Edit: Ignore this: I got it working by pasting the definition for the bound function in your post into the repl. It's very nice :).

java.lang.Exception: Unable to resolve symbol: bound in this context
clojure.lang.Compiler$CompilerException: ants.clj:78: Unable to resolve symbol: bound in this context
at clojure.lang.Compiler.analyzeSeq(Compiler.java:336 4)
at clojure.lang.Compiler.analyze(Compiler.java:3296)
at clojure.lang.Compiler.analyze(Compiler.java:3271)
at clojure.lang.Compiler.access$100(Compiler.java:37)
at clojure.lang.Compiler$VectorExpr.parse(Compiler.ja va:2347)
at clojure.lang.Compiler.analyze(Compiler.java:3298)
at clojure.lang.Compiler.analyze(Compiler.java:3271)
--- about 20 or so more lines of java nonsense ---
Maybe I'm missing some java packages I need.

Only 3 hours left! Every entry runs well, it's going to be a tough decision.:)

June 6th, 2008, 03:54 PM

I just need to be sure I understand. You wrote "Edit: Ignore this: I got it working" - Does that mean you didn't get it working?

It shouldn't require anything in addition to sun-java6-jre as far as I know, and as long as bound is defn'ed above the functions that need it, it shouldn't need to be declared in the Repl.

If its still not working, let me know,

June 6th, 2008, 04:25 PM
Yes I was able to get it working, hence the 'ignore this' message. Sorry if it wasn't 100% clear. Bound appears to be defined below next-loc which uses it, so defining it in the repl solved the problem I had.


Anyway the time limit for this challenge is officially up, so congratulations to matja for his winning C++ entry! Being able to add ants on the fly by clicking on the plane was a nice touch, it was easy to change the size and speed of the simulation, and it was also really fast and smooth even with a huge board and tonnes of ants. All in all a really solid entry, even if it was a bit tricky to get it set up with boost and scons.:)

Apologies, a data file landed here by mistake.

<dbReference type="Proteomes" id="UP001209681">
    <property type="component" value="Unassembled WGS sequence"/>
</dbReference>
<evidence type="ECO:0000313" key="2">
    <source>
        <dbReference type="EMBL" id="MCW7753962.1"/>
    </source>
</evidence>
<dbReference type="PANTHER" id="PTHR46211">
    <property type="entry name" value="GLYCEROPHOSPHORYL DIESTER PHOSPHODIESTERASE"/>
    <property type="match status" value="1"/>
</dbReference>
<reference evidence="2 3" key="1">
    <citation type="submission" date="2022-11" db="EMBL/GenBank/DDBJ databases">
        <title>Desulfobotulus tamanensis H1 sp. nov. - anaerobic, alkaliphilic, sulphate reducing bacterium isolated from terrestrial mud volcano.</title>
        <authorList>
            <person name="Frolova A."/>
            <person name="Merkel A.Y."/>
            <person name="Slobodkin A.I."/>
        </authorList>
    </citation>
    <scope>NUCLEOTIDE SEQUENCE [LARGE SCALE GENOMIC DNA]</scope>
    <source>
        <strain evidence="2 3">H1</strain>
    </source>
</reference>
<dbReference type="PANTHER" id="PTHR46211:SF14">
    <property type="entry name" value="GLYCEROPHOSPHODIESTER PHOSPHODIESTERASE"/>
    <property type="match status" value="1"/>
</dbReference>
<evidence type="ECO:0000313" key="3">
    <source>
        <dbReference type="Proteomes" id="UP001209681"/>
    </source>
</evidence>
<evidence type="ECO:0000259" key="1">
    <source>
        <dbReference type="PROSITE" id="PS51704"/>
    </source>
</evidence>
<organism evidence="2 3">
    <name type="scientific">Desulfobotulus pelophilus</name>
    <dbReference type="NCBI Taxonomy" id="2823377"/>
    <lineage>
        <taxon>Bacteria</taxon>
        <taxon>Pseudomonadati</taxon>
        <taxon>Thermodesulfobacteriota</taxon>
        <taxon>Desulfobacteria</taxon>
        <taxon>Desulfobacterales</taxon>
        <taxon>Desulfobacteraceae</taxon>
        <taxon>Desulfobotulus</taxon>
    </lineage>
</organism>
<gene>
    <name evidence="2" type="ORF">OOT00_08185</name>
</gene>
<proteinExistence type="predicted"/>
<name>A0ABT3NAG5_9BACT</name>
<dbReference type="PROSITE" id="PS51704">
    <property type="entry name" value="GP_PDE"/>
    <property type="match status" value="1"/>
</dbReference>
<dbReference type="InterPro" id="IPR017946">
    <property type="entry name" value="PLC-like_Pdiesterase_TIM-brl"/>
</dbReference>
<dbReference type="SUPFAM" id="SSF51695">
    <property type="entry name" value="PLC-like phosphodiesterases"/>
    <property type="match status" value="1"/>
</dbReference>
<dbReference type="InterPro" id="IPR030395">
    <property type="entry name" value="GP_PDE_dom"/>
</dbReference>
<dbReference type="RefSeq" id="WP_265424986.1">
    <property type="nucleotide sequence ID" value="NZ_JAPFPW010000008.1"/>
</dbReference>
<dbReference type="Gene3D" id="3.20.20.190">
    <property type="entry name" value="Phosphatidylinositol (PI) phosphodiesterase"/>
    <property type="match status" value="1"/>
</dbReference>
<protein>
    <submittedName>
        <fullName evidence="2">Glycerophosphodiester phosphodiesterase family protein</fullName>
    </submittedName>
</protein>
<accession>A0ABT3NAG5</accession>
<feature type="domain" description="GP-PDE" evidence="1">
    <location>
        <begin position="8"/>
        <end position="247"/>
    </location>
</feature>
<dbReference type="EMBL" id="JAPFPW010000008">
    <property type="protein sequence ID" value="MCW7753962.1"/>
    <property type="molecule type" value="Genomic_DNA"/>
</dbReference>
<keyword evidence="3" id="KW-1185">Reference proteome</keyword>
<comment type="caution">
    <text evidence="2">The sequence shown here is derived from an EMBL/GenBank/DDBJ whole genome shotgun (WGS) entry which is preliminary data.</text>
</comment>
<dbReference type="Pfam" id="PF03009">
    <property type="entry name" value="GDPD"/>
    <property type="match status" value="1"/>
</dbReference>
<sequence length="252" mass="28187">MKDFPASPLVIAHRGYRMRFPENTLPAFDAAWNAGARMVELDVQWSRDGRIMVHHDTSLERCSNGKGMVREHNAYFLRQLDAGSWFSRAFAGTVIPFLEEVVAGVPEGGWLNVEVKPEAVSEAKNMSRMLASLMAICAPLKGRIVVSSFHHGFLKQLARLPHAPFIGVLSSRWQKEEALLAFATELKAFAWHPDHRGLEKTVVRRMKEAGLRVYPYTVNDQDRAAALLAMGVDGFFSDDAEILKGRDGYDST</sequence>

Special mention should go to Lau for his interesting Clojure version, and both WindowsSucks and BeardlessForeigner for providing succinct graphical implementations in Python and Haskell respectively.

June 6th, 2008, 04:28 PM
Congrats, matja!

June 6th, 2008, 04:31 PM
Yea Congratz Matja,

I knew I was beat when I noticed the click-to-add feature. Good job!


June 6th, 2008, 04:34 PM
Congrats matja! :KS

I just knew I was beat when I realized... I forgot to enter!

June 6th, 2008, 05:13 PM
Wow, thanks a lot guys! Nice to know the hours spent was worth the effort :) I really liked the rest of the contributions, I definitely didn't win the "feature per line of code" price!

Right now I'm out in the swedish contry side, lying in the sun and drinking cold beers, so I'll probably won't post the next challenge until monday. I hope that's ok. Any suggestions are most welcome by the way.

Thanks again for this great challenge, Alasdair!


June 6th, 2008, 05:35 PM
Congrats Matja! Well done!

June 6th, 2008, 06:30 PM
Congratulations :)